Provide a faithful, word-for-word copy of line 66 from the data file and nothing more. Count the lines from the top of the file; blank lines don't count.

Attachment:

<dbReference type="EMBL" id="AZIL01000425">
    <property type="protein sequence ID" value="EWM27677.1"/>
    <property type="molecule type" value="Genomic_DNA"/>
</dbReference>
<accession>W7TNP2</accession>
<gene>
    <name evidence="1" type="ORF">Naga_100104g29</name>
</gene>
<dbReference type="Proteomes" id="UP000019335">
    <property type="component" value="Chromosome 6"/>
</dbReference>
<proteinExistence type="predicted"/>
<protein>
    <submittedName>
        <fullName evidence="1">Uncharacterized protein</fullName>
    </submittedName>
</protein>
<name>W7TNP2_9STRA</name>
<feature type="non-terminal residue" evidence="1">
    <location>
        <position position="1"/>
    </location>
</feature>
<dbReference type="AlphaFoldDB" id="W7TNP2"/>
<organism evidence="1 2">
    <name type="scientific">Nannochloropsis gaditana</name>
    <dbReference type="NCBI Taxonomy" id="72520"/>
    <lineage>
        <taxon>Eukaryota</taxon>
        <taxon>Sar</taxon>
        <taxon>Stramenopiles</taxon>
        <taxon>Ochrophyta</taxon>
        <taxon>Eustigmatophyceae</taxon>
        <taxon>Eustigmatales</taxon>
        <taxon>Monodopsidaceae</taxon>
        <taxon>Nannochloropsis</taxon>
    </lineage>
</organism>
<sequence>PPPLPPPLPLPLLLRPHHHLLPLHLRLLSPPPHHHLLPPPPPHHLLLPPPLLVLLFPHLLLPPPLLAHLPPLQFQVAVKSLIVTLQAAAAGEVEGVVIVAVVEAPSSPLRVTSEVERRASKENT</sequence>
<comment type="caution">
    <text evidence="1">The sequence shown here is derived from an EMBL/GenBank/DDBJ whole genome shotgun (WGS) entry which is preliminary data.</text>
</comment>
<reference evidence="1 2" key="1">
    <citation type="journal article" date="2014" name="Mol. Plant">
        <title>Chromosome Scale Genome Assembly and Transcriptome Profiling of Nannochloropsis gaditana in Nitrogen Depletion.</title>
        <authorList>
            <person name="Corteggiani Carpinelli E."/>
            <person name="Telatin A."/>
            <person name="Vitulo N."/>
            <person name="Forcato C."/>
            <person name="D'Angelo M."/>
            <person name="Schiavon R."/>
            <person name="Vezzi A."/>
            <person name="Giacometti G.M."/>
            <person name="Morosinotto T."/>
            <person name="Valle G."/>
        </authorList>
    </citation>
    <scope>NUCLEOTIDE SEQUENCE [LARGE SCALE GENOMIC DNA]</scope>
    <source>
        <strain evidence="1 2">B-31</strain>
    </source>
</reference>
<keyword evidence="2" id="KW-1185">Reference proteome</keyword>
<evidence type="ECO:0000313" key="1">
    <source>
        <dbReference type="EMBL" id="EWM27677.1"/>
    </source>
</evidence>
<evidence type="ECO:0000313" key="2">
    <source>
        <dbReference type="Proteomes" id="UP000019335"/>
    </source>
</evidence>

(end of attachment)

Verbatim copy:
    <source>